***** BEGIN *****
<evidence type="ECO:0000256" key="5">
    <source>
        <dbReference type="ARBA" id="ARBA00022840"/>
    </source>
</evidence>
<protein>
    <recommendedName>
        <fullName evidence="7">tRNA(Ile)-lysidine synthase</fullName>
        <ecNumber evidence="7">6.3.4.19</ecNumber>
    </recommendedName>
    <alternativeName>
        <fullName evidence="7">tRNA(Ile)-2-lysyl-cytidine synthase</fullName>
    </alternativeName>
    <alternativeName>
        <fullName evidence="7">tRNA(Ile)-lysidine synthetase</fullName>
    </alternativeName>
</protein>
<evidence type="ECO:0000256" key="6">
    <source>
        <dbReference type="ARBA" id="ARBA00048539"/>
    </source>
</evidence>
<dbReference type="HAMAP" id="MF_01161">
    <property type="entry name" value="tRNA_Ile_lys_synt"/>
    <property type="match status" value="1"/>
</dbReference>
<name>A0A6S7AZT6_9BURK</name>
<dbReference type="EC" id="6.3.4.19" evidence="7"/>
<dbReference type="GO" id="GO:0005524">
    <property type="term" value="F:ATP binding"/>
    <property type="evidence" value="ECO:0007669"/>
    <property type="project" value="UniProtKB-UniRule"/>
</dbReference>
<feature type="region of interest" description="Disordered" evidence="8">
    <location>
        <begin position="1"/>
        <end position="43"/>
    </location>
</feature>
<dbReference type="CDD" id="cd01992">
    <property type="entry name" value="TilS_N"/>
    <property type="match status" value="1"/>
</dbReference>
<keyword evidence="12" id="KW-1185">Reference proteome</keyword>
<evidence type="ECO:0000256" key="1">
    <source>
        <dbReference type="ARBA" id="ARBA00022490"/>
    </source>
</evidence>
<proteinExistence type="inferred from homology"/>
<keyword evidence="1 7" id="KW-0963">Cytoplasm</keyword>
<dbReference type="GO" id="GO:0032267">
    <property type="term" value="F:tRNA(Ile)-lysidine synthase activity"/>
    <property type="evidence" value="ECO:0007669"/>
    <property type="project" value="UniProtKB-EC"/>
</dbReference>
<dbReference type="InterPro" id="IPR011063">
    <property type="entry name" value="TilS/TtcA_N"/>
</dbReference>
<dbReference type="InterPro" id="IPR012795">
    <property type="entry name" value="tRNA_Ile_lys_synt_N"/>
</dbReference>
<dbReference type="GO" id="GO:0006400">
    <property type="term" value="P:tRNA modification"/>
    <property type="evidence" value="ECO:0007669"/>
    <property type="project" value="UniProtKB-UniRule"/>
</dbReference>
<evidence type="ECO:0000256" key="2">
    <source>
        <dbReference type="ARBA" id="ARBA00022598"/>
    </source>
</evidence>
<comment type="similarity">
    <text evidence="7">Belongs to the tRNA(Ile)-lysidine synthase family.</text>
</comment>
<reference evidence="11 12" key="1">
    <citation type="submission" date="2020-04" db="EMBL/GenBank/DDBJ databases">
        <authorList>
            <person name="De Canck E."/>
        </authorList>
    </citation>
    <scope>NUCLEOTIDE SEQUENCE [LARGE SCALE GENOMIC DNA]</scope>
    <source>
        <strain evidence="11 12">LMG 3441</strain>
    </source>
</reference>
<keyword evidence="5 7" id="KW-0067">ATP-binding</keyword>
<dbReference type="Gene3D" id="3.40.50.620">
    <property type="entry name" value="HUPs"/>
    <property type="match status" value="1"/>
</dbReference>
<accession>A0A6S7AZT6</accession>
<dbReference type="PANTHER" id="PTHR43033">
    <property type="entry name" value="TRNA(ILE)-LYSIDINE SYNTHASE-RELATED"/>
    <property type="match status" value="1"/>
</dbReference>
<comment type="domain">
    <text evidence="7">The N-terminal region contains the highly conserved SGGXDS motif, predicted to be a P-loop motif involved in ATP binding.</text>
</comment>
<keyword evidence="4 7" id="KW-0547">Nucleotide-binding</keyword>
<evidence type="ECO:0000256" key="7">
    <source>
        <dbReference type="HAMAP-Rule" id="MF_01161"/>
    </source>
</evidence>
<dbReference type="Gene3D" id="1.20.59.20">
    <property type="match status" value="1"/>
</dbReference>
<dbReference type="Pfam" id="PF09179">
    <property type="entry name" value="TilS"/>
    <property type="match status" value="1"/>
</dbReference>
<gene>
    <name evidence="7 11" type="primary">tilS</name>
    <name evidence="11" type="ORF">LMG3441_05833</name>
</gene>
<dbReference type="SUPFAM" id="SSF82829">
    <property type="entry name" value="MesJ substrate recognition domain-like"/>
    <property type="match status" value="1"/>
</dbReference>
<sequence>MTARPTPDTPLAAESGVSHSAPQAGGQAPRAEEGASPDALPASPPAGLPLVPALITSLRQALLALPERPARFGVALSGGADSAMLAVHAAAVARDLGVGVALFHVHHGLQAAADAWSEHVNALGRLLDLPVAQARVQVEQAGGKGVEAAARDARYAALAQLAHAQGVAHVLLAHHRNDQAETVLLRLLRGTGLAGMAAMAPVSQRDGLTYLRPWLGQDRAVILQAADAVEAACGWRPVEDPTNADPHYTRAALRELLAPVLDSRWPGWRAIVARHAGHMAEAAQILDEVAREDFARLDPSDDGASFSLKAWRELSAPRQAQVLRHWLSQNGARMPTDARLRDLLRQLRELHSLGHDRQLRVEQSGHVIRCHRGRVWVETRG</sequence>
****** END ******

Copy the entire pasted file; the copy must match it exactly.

<evidence type="ECO:0000256" key="5">
    <source>
        <dbReference type="ARBA" id="ARBA00022840"/>
    </source>
</evidence>
<protein>
    <recommendedName>
        <fullName evidence="7">tRNA(Ile)-lysidine synthase</fullName>
        <ecNumber evidence="7">6.3.4.19</ecNumber>
    </recommendedName>
    <alternativeName>
        <fullName evidence="7">tRNA(Ile)-2-lysyl-cytidine synthase</fullName>
    </alternativeName>
    <alternativeName>
        <fullName evidence="7">tRNA(Ile)-lysidine synthetase</fullName>
    </alternativeName>
</protein>
<evidence type="ECO:0000256" key="6">
    <source>
        <dbReference type="ARBA" id="ARBA00048539"/>
    </source>
</evidence>
<dbReference type="HAMAP" id="MF_01161">
    <property type="entry name" value="tRNA_Ile_lys_synt"/>
    <property type="match status" value="1"/>
</dbReference>
<name>A0A6S7AZT6_9BURK</name>
<dbReference type="EC" id="6.3.4.19" evidence="7"/>
<dbReference type="GO" id="GO:0005524">
    <property type="term" value="F:ATP binding"/>
    <property type="evidence" value="ECO:0007669"/>
    <property type="project" value="UniProtKB-UniRule"/>
</dbReference>
<feature type="region of interest" description="Disordered" evidence="8">
    <location>
        <begin position="1"/>
        <end position="43"/>
    </location>
</feature>
<dbReference type="CDD" id="cd01992">
    <property type="entry name" value="TilS_N"/>
    <property type="match status" value="1"/>
</dbReference>
<keyword evidence="12" id="KW-1185">Reference proteome</keyword>
<evidence type="ECO:0000256" key="1">
    <source>
        <dbReference type="ARBA" id="ARBA00022490"/>
    </source>
</evidence>
<proteinExistence type="inferred from homology"/>
<keyword evidence="1 7" id="KW-0963">Cytoplasm</keyword>
<dbReference type="GO" id="GO:0032267">
    <property type="term" value="F:tRNA(Ile)-lysidine synthase activity"/>
    <property type="evidence" value="ECO:0007669"/>
    <property type="project" value="UniProtKB-EC"/>
</dbReference>
<dbReference type="InterPro" id="IPR011063">
    <property type="entry name" value="TilS/TtcA_N"/>
</dbReference>
<dbReference type="InterPro" id="IPR012795">
    <property type="entry name" value="tRNA_Ile_lys_synt_N"/>
</dbReference>
<dbReference type="GO" id="GO:0006400">
    <property type="term" value="P:tRNA modification"/>
    <property type="evidence" value="ECO:0007669"/>
    <property type="project" value="UniProtKB-UniRule"/>
</dbReference>
<evidence type="ECO:0000256" key="2">
    <source>
        <dbReference type="ARBA" id="ARBA00022598"/>
    </source>
</evidence>
<comment type="similarity">
    <text evidence="7">Belongs to the tRNA(Ile)-lysidine synthase family.</text>
</comment>
<reference evidence="11 12" key="1">
    <citation type="submission" date="2020-04" db="EMBL/GenBank/DDBJ databases">
        <authorList>
            <person name="De Canck E."/>
        </authorList>
    </citation>
    <scope>NUCLEOTIDE SEQUENCE [LARGE SCALE GENOMIC DNA]</scope>
    <source>
        <strain evidence="11 12">LMG 3441</strain>
    </source>
</reference>
<keyword evidence="5 7" id="KW-0067">ATP-binding</keyword>
<dbReference type="Gene3D" id="3.40.50.620">
    <property type="entry name" value="HUPs"/>
    <property type="match status" value="1"/>
</dbReference>
<accession>A0A6S7AZT6</accession>
<dbReference type="PANTHER" id="PTHR43033">
    <property type="entry name" value="TRNA(ILE)-LYSIDINE SYNTHASE-RELATED"/>
    <property type="match status" value="1"/>
</dbReference>
<comment type="domain">
    <text evidence="7">The N-terminal region contains the highly conserved SGGXDS motif, predicted to be a P-loop motif involved in ATP binding.</text>
</comment>
<keyword evidence="4 7" id="KW-0547">Nucleotide-binding</keyword>
<evidence type="ECO:0000256" key="7">
    <source>
        <dbReference type="HAMAP-Rule" id="MF_01161"/>
    </source>
</evidence>
<dbReference type="Gene3D" id="1.20.59.20">
    <property type="match status" value="1"/>
</dbReference>
<dbReference type="Pfam" id="PF09179">
    <property type="entry name" value="TilS"/>
    <property type="match status" value="1"/>
</dbReference>
<gene>
    <name evidence="7 11" type="primary">tilS</name>
    <name evidence="11" type="ORF">LMG3441_05833</name>
</gene>
<dbReference type="SUPFAM" id="SSF82829">
    <property type="entry name" value="MesJ substrate recognition domain-like"/>
    <property type="match status" value="1"/>
</dbReference>
<sequence>MTARPTPDTPLAAESGVSHSAPQAGGQAPRAEEGASPDALPASPPAGLPLVPALITSLRQALLALPERPARFGVALSGGADSAMLAVHAAAVARDLGVGVALFHVHHGLQAAADAWSEHVNALGRLLDLPVAQARVQVEQAGGKGVEAAARDARYAALAQLAHAQGVAHVLLAHHRNDQAETVLLRLLRGTGLAGMAAMAPVSQRDGLTYLRPWLGQDRAVILQAADAVEAACGWRPVEDPTNADPHYTRAALRELLAPVLDSRWPGWRAIVARHAGHMAEAAQILDEVAREDFARLDPSDDGASFSLKAWRELSAPRQAQVLRHWLSQNGARMPTDARLRDLLRQLRELHSLGHDRQLRVEQSGHVIRCHRGRVWVETRG</sequence>